Nurse Malpractice Lawsuit Lawyer

nursing malpractice

Almost anyone who receives treatment or undergoes a medical procedure will spend a significant amount of time with nurses. These dedicated men and women provide compassionate and skilled care in many situations. However, these healthcare providers also can cause severe and long-term harm when they make preventable mistakes. It is important to hold them to the same standard as any other healthcare provider who alters the lives of individuals and their families by making a terrible error.

There are times when a nurse makes a mistake in conjunction with administering care to a patient under the oversight of a doctor. In other cases, the error was completely isolated and all the fault lies with the nurse. It is important to understand the totality of the circumstances in order to bring an action against the right parties. A dedicated and skilled medical malpractice attorney, such as the ones at Stern Law, PLLC, who advocate fiercely on behalf of their clients, can help a victim of professional malpractice understand why bringing a case against a nurse is important.

When a Nurse Commits Malpractice

A nurse has a duty to provide care that meets the applicable medical standard, just as any other healthcare provider is obligated to do. When the nurse breaches that duty of care and causes severe harm, the resulting injury can be long-term and devastating. Nursing errors also have led to fatalities, leaving family members to struggle to get through a horrific loss.

There are many different situations in which a nurse might make a mistake that results in long-term or permanent harm, including:

  • A nurse is assisting a doctor with a surgical procedure – In these scenarios, the nurse often has specific responsibilities that he or she carries out without direct control of the doctor, such as removing all surgical gauze at the conclusion of a procedure before the patient is closed up. If a mistake is made during the performance of these duties, it is important to ensure that the nurse is included in a malpractice action;
  • A nurse provides care in a nursing home or assisted living facility – There are many facilities where a doctor establishes the overall plan of care, but all of the actions necessary to carry out these plans are undertaken by nurses. In some cases, there is very little, if any, oversight. In addition, the nurse is not the employee of the doctor who has crafted the plan, but of the facility or an independent agency;
  • A nurse provides home care – A person who requires extensive medical care may have a nurse who regularly comes to the house, working independent of a doctor except that the overall plan of care was developed by a physician. There are many tragic mistakes made in these circumstances;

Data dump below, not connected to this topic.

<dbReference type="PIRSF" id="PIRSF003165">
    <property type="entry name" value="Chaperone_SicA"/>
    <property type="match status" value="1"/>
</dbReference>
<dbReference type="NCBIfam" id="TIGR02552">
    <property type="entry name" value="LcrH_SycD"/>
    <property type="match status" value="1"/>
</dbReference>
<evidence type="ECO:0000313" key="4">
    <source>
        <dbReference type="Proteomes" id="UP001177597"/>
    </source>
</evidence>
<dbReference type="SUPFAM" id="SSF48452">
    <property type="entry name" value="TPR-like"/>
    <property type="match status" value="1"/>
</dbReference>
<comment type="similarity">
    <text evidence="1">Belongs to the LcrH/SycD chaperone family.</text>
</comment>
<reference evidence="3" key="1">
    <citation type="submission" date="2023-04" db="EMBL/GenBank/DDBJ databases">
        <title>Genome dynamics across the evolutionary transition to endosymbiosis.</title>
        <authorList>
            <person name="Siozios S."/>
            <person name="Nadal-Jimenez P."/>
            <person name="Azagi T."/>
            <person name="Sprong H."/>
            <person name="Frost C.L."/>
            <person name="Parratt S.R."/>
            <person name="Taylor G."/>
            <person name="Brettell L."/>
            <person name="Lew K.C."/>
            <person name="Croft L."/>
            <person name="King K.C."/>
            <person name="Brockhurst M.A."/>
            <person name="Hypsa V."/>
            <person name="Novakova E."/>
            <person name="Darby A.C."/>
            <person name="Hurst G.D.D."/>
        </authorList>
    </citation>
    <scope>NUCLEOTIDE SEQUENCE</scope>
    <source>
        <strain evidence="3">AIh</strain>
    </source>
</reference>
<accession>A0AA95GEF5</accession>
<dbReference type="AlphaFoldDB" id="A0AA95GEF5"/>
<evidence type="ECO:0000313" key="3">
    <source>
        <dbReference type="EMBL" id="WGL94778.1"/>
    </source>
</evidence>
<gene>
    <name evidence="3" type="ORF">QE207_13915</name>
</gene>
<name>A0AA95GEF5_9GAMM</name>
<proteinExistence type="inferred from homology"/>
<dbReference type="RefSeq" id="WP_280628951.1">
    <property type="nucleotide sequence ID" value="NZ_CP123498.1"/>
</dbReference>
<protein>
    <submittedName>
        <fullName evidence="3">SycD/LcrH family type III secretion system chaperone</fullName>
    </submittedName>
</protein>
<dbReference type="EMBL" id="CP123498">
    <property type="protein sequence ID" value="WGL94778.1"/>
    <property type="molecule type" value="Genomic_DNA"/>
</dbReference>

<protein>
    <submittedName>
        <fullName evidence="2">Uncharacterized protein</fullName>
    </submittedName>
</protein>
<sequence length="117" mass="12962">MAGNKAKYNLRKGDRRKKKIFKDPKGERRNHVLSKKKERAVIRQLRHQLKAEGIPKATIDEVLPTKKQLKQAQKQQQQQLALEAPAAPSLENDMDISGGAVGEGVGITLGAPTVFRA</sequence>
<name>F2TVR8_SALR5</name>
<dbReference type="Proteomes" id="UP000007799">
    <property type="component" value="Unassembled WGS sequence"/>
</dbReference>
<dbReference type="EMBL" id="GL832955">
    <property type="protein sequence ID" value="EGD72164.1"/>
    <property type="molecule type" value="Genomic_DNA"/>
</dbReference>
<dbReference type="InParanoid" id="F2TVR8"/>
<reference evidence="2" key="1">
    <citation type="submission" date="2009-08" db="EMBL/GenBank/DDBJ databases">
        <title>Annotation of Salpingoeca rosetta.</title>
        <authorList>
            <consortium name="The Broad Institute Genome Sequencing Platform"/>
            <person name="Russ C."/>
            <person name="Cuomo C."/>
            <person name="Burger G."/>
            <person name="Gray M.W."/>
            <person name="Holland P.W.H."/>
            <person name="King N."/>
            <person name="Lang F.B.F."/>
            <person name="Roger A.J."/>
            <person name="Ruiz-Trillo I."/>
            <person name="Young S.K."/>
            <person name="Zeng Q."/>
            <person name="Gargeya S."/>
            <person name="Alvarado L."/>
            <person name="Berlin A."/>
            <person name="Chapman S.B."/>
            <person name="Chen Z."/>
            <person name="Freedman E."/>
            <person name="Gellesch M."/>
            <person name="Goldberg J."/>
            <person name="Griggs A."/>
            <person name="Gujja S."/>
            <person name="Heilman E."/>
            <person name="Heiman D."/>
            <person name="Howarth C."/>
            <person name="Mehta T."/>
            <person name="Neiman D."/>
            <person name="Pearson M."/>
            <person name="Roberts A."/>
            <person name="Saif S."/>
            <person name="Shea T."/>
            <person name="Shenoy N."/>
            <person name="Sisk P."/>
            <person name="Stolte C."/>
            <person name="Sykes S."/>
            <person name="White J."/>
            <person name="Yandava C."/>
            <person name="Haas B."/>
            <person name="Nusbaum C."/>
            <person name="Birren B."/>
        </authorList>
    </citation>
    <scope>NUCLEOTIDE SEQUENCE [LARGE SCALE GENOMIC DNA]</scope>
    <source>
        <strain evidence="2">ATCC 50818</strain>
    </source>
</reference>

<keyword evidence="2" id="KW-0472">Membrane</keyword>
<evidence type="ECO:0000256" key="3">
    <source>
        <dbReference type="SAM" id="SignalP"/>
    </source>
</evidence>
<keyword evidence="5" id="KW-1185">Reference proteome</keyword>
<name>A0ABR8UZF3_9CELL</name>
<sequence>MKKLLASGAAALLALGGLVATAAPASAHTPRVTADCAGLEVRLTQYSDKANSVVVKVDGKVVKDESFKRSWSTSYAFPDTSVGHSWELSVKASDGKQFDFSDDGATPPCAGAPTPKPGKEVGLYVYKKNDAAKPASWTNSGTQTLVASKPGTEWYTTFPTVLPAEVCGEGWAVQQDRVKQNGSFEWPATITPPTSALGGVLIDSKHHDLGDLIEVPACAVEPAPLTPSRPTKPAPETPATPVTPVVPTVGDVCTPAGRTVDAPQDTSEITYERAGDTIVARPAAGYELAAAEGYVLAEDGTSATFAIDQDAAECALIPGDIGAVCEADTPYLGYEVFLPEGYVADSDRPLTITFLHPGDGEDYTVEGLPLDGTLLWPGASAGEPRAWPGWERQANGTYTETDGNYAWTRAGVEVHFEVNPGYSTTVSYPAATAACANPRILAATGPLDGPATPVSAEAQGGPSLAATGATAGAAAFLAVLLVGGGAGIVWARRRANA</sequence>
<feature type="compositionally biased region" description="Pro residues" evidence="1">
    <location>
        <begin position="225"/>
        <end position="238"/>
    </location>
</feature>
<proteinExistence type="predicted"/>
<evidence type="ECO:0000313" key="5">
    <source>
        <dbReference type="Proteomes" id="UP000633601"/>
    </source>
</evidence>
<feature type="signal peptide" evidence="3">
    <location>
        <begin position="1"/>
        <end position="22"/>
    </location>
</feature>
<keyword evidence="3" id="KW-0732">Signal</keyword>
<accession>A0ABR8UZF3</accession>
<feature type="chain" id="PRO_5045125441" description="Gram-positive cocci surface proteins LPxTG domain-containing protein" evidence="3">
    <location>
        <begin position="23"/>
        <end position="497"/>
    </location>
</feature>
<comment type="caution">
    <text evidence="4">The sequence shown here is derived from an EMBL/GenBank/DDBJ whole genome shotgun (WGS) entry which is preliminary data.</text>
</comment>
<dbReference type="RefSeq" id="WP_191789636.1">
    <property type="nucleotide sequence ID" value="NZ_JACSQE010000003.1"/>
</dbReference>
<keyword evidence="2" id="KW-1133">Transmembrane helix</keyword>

• A nurse administers medications in a hospital – There are so many errors that are made in these instances, whether due to the fact that a nurse is hurrying to get through all the tasks to which he or she is assigned or simply misreads a chart. These mistakes could involve the administration of the wrong medication or the right medication in the wrong dose. Regardless, the consequences can be tragic; or
  • The nurse works for a doctor in a practice – There may be a mistake where both the doctor and nurse are partially responsible for the harm that was done. It is important that both are included in the action to ensure that the person who suffered the harm can recover the maximum amount possible.

Some of the more common mistakes that lead to malpractice actions against nurses include:

  • Administering the wrong dose or type of medication;
  • Failing to provide proper care to a patient with bandages and/or dressings, including failing to report or treat infections in open wounds;
  • Failing to ensure that a patient is eating or drinking properly;
  • Failing to ensure that critical medical equipment is functioning properly;
  • Failing to add notations to a patient’s chart that are critical for appropriate treatment; and
  • Failing to respond to requests for assistance from a patient.

Depending on the circumstances surrounding the mistake, the individual or entity that employs the nurse may be liable, at least in part, for the harm that was done. This may be based on the fact that the employer directly was involved in the mistake by providing negligent directions. However, it also may be possible to join a company that employed the nurse for failing to take appropriate steps to screen the nurse for potential problems. If an employer missed the fact that the nurse lied on his or her resume or did not have the right training for the position in which he was placed, then the employer may be vicariously liable for the harm that was done.

Stern Law, PLLC Develops Effective Malpractice Cases

Nurses provide critical care for millions of people every year, but when they make a mistake, the harm can be severe and shattering for the individual and his or her family. For more than 30 years, the experienced attorneys at Stern Law, PLLC have analyzed every aspect of a potential case in order to craft a strategy based on the unique aspects of the case, including joining nurses in the malpractice action if they were partially or completely responsible for the mistake. Stern Law, PLLC also has compassionate and knowledgeable staff members ready to provide information and resources for those who have questions about medical malpractice issues 24 hours a day, seven days a week, regardless of whether or not you are a client. Call us at 1-844-808-7529 or fill out an online contact form in order to learn how we can help you get through this difficult time.

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